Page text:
Martin O'Neill has revealed Republic of Ireland skipper Seamus Coleman is "still pretty down" as he comes to terms with the horrific leg fracture which has ruined his World Cup qualification dream.
The 28-year-old Everton full-back remained in hospital in Dublin on Monday two days after undergoing surgery to pin the tibia and fibula in his right leg which were snapped in a challenge by Wales' Neil Taylor during the previous night's 0-0 draw at the Aviva Stadium.
Asked about Coleman during his pre-match press conference ahead of Tuesday night's friendly against Iceland, manager O'Neill said: "I think he's just beginning to come to terms with it.
"I saw him yesterday and he's still pretty down about it. He's not in as much pain, the operation went very well and it's just a matter of coming to terms with it."
The damage to Coleman's leg was so gruesome that no television replays were shown during the game, and images which circulated on social media made for unpleasant viewing.
In the immediate aftermath of the incident, O'Neill had to act quickly to send on Cyrus Christie as a replacement as his side pushed for victory, but he admitted his emotions were mixed.
He said: "The first reaction is that you know you have lost a great player for a start, and you know the sort of pain that he's going to be going through, obviously the immediate pain and then his recovery.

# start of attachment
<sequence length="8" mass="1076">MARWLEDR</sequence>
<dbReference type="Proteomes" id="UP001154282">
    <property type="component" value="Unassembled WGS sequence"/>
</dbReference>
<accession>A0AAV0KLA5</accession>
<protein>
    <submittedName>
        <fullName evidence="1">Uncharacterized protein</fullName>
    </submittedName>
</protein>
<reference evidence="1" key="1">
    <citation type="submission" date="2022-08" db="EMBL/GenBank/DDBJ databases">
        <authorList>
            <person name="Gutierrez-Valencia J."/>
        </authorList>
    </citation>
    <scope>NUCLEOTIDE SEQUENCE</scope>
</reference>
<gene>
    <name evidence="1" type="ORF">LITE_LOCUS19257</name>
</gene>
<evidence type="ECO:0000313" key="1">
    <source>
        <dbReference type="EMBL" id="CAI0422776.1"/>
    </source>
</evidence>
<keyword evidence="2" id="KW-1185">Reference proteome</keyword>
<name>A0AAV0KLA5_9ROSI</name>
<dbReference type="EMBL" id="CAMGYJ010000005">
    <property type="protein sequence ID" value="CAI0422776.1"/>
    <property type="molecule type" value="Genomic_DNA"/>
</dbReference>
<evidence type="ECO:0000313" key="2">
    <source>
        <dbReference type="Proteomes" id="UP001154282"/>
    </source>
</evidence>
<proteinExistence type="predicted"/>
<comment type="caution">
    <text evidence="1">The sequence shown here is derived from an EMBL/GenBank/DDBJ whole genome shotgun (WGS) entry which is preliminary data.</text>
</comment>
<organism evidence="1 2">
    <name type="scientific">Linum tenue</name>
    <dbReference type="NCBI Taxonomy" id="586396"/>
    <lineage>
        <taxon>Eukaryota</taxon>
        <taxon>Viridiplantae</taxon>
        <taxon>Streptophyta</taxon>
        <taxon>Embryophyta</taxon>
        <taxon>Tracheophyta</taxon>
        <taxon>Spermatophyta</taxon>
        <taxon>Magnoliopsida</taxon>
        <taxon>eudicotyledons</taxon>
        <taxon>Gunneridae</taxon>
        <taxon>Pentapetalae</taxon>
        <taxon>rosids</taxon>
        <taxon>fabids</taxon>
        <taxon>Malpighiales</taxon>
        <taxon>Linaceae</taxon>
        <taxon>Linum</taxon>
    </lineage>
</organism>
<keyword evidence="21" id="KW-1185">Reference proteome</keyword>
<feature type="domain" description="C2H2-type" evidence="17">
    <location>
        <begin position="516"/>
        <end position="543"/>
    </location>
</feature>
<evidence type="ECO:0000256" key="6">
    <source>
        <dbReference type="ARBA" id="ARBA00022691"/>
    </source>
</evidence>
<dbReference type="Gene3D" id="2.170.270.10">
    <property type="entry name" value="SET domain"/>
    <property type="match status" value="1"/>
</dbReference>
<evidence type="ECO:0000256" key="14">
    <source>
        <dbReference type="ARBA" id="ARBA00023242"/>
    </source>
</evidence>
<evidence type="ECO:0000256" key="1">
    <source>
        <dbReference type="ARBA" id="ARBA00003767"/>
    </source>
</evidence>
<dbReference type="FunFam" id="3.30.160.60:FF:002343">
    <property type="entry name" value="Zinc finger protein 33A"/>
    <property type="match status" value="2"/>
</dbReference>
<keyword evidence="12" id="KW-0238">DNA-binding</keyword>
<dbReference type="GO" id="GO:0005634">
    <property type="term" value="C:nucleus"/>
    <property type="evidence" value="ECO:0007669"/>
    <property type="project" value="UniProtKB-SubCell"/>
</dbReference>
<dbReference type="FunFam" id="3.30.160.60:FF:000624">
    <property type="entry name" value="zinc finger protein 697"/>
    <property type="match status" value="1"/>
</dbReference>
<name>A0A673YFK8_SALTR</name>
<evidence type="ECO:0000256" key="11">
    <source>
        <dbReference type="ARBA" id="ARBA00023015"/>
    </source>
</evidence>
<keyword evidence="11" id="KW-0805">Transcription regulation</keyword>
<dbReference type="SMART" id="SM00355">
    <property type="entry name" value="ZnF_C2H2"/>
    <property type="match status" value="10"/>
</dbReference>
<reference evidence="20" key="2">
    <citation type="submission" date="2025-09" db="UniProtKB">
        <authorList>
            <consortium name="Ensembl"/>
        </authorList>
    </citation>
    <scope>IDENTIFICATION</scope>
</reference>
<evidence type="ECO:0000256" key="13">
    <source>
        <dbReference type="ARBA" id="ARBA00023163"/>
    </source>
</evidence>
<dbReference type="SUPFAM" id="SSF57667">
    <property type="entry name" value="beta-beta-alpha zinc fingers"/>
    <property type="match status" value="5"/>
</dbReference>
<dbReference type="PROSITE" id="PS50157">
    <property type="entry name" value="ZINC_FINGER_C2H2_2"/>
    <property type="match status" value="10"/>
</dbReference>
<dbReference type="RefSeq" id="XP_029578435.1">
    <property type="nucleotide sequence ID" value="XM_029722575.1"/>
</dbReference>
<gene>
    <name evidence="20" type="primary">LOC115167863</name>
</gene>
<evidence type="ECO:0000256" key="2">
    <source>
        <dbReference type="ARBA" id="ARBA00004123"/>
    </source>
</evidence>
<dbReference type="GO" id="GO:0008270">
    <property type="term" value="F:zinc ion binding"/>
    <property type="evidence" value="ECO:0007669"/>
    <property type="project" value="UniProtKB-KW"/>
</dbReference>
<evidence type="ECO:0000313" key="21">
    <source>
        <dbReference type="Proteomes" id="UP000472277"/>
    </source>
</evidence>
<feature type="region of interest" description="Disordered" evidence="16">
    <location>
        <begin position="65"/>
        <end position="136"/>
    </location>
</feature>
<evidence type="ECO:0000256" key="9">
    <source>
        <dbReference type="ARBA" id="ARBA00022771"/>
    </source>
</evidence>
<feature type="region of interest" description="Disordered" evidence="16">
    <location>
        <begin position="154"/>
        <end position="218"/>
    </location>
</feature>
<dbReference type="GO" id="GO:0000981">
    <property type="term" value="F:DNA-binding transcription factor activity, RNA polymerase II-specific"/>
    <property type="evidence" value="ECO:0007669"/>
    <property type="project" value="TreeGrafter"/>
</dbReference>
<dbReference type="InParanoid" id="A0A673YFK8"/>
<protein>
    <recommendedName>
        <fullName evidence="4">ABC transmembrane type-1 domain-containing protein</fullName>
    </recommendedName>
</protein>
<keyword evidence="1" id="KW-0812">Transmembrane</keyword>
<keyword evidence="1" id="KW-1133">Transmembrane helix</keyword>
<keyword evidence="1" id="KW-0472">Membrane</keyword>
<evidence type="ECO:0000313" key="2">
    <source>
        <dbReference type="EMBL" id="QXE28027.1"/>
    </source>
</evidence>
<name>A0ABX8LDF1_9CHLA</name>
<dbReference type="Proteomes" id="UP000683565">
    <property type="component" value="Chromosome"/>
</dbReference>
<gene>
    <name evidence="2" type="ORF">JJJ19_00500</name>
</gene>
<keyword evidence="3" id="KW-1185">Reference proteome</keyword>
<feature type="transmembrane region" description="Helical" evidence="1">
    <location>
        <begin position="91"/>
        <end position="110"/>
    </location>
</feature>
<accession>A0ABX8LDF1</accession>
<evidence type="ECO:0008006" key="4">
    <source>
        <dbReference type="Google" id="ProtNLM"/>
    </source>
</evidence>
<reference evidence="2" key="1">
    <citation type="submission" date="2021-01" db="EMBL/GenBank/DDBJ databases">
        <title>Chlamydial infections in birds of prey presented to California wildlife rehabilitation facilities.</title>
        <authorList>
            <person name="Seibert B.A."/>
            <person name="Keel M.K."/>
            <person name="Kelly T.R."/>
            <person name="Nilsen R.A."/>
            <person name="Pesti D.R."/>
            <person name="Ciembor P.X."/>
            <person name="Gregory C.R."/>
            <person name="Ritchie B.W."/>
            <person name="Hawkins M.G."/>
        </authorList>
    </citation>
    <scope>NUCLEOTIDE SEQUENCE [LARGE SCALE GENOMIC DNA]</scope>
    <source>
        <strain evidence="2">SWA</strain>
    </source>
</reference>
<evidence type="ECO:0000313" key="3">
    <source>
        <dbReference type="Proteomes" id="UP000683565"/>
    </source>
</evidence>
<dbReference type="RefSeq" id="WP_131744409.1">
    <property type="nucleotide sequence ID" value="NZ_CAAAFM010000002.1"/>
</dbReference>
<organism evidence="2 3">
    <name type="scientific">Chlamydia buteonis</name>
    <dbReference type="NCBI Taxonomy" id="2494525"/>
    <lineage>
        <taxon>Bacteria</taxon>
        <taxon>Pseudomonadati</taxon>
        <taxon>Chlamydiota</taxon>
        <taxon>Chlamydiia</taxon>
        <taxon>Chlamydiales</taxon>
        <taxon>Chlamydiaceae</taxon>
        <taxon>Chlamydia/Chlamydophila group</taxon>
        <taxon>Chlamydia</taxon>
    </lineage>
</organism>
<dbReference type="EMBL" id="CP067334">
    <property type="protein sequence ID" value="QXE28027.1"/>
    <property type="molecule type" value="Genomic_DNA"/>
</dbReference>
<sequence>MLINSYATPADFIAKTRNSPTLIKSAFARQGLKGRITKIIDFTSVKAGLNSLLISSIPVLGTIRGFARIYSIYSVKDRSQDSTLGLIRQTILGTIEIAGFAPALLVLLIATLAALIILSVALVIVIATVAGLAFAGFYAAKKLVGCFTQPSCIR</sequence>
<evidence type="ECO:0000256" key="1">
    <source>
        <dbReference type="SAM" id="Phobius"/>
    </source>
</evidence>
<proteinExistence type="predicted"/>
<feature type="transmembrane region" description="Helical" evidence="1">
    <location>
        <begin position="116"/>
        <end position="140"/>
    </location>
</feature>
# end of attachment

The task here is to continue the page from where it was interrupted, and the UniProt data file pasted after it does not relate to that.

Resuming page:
"It's a major blow, not only for the player, but obviously for his family, people who were at the game watching that.
"But as Seamus mentioned to me the other day, he just said that it has happened now, he can't do anything about it and it's what he does now in the next few months that is very, very important."
O'Neill is confident his captain will make a full recovery having seen Henrik Larsson fight his way back from a similar injury during his time at Celtic.
He said: "Before I went to Celtic, about five or six months before that, Henrik Larsson had a very serious injury and he recovered magnificently and the injury didn't bother him again from then until the end of his career, so players have recovered.
"Great players have broken their legs and come back, and Seamus, obviously it's very early for him to start considering all those things, but he is positive.
"Naturally, as I mentioned earlier at the start, he's down, as he would be as the realisation that he is going to be out of action for quite some considerable time has dawned on him, so those type of things don't just take five minutes to get over.
"But he's very strong, he's got a lot of good people around him, his family is very, very strong as well and he is positive that he will be back and as good as ever."
Coleman's misfortune struck just seconds after fellow defender John O'Shea had been left bloodied by a late challenge from Gareth Bale which earned the Real Madrid star a yellow card, although many onlookers felt he was lucky not to be dismissed, as Taylor subsequently was.
O'Neill said: "I thought both challenges when I have seen them back have been very, very poor. Very poor indeed."